No more hard courts, no more green dirt, no more North American events. For the next month and a half, we’ll be sliding across European la terre battue toward Paris. This week Rafael Nadal and Novak Djokovic play home-court events—Nadal in Barcelona, Djokovic in Belgrade—and the WTA shifts into a higher gear, with its 500-level tournament in Stuttgart.
Porsche Tennis Grand Prix (WTA)
$565,530; WTA 500
Indoor red clay
It makes a difference when the No. 1 player in the world is in the field every week, doesn’t it? Ash Barty is on leg three of her round-the world 2021 adventure, and the Stuttgart draw is better for it. The top three seeds are Barty, the 2019 French Open champion, Simona Halep, the 2018 winner in Paris, and Sofia Kenin, the 2020 runner-up there.
There’s not much of a drop-off after that, either: Elina Svitolina, Aryna Sabalenka, Jen Brady, and a quartet of past Stuttgart champions—Petra Kvitova (2019), Karolina Pliskova (2018), Laura Siegemund (2017), and Angelique Kerber (2015 and ’16)—are all present and accounted for.
First-round match to watch: Kvitova vs. Brady
Barcelona Open Banc Sabadell (ATP)
$1,800,000; ATP 500
Nadal sounds like he wants to put any doubts about his readiness for Roland Garros to rest as quickly as possible. After his quarterfinal defeat to Andrey Rublev in Monte Carlo, Rafa said he plans to come to Barcelona and practice, practice, and practice some more. This is the closest thing Rafa has to a hometown event—the stadium court is named after him—it has often served as a confidence booster for him in the past; he’s won it 11 times. But a title is not essential. In 2019, Nadal lost to Dominic Thiem in the final in Barcelona, before beating him in the Roland Garros final—i.e., the one that mattered—six weeks later.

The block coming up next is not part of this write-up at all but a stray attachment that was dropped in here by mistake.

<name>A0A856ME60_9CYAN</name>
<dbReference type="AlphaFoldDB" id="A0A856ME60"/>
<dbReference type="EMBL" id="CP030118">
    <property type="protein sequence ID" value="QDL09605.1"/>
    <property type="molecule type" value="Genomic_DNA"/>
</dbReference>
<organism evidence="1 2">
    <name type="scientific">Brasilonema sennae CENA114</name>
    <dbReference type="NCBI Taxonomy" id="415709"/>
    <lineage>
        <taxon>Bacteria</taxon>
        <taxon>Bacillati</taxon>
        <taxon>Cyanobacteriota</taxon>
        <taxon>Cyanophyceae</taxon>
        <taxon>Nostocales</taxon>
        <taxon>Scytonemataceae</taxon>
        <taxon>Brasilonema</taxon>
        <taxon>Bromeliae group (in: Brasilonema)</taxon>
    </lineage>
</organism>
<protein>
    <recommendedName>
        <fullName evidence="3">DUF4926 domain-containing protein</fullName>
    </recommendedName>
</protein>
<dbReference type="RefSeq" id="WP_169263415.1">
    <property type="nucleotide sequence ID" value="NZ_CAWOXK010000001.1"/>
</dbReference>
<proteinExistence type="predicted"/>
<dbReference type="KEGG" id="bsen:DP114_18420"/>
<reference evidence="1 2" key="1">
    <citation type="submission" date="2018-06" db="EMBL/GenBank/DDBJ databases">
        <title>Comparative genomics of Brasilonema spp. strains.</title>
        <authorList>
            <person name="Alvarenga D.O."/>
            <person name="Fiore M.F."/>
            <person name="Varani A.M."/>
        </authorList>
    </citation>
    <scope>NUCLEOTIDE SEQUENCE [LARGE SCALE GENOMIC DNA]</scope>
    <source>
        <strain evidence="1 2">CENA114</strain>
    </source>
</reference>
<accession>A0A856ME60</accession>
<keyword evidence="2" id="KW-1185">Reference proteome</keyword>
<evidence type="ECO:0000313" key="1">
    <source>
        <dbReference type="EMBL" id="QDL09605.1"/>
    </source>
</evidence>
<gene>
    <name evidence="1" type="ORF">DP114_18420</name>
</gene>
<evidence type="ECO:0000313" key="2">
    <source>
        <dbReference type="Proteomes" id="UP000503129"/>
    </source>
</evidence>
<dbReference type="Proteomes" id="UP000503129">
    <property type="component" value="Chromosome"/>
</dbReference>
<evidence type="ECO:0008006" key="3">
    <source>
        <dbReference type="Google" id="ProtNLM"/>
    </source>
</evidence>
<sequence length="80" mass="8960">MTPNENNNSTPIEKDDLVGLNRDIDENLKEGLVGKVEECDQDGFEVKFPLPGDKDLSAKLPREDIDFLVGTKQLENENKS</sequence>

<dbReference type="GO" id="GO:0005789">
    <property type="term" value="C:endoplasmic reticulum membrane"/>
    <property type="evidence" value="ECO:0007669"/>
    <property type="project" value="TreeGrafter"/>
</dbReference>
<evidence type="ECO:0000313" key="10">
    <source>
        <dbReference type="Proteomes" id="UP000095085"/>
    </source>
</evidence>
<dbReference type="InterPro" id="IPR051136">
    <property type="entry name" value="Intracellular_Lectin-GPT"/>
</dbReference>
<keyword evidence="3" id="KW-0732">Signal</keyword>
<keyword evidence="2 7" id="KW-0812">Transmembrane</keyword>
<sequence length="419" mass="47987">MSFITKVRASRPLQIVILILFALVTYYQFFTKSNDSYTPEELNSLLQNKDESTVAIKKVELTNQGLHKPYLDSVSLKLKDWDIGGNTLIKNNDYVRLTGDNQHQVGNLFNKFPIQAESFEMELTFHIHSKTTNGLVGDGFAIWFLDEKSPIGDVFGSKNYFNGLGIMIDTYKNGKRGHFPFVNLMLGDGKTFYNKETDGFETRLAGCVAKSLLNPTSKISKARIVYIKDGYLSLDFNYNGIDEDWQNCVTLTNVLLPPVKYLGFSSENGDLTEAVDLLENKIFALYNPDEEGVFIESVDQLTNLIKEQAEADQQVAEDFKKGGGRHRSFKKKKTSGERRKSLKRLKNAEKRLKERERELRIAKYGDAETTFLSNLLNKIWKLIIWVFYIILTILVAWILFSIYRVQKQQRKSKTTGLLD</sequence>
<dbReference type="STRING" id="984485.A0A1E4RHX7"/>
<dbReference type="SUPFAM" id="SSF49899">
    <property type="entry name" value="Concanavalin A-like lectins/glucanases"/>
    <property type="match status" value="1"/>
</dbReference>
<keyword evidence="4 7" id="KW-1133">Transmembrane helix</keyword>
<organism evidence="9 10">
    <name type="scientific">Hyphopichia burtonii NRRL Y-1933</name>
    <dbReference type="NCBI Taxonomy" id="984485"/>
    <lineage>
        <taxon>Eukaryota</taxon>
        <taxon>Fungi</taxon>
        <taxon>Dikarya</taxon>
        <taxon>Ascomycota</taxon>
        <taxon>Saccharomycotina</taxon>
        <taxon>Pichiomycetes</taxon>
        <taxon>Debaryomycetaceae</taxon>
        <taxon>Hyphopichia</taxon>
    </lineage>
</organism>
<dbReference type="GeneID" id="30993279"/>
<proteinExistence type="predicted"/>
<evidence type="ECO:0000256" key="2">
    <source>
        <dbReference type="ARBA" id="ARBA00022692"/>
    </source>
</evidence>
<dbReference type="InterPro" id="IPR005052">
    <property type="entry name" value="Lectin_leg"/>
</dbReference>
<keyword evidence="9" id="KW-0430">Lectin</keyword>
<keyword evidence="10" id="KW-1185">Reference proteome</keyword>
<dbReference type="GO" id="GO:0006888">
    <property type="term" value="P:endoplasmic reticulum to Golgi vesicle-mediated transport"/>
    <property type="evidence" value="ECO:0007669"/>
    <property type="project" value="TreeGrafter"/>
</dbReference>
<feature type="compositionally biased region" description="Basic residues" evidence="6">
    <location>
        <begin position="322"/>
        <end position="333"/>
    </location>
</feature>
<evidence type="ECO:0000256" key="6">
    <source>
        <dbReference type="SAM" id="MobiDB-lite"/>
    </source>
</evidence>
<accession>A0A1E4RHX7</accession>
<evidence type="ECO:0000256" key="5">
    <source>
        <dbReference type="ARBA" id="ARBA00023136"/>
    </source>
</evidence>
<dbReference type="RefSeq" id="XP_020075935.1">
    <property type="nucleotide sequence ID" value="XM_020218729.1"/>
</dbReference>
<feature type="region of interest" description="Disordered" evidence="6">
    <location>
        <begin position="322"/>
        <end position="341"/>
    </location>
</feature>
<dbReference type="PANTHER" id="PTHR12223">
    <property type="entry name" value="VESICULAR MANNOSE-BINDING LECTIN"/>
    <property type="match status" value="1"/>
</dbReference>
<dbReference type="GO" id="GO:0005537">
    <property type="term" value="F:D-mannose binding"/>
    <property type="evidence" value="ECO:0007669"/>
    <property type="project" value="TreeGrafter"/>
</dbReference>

Still, it will be interesting to see how Rafa bounces back after double faulting the first set away against Rublev. This is a quality draw that includes Rublev, Stefanos Tsitsipas, Denis Shapovalov, Jannik Sinner, and two of Monte Carlo’s star performers, Caspar Ruud and Dan Evans. Rafa could open against Adrian Mannarino, and face clay-lover Cristian Garin after that. But he won’t have to go up against Rublev or Tsitsipas until the final.
First-round match to watch: France Tiafoe vs. Carlos Alcaraz
Serbia Open (ATP)
$1,000,000; ATP 250
Djokovic first tried to establish a clay-court event in his home country in 2008, and while he won the title twice, it folded in 2012. Maybe the second time will be the charm. This year the tournament will rise again, at the Novak Tennis Center, and next month it will host another ATP 250, as well as the first WTA event in Serbia.
Djokovic is the top seed, of course, but a title, even at home, isn’t a sure thing. His clay campaign got off to a slow start in Monte Carlo, where his game was “dismantled,” as he put it, by Evans. And there’s respectable competition in Belgrade, including Matteo Berrettini, Aslan Karatsev, Marton Fucscovics, and Djokovic’s countrymen Dusan Lajovic, Filip Krajinovic, Miomir Kecmanovic, and Laslo Djere.
Returning: Sebastian Korda. The young American starts against Aljaz Bedene, and would play Karatsev after that.
TEB BNP Paribas Tennis Championship (WTA)
$235,238; WTA 250
Elise Mertens, Petra Martic, Veronika Kudermetova, and Daria Kasatkina are the top four seeds in Istanbul. Kudermetova will try to keep her Charleston momentum going.
Kasatkina will try to build on her two titles from earlier this year and transfer that success to clay. And Martic will make her debut with new clay coach Francesca Schiavone. As for Mertens, I thought she could be a sleeper champ in Charleston. I was wrong then, but she’ll take her shot again as the No. 1 seed this week.
Returning: Ana Konjuh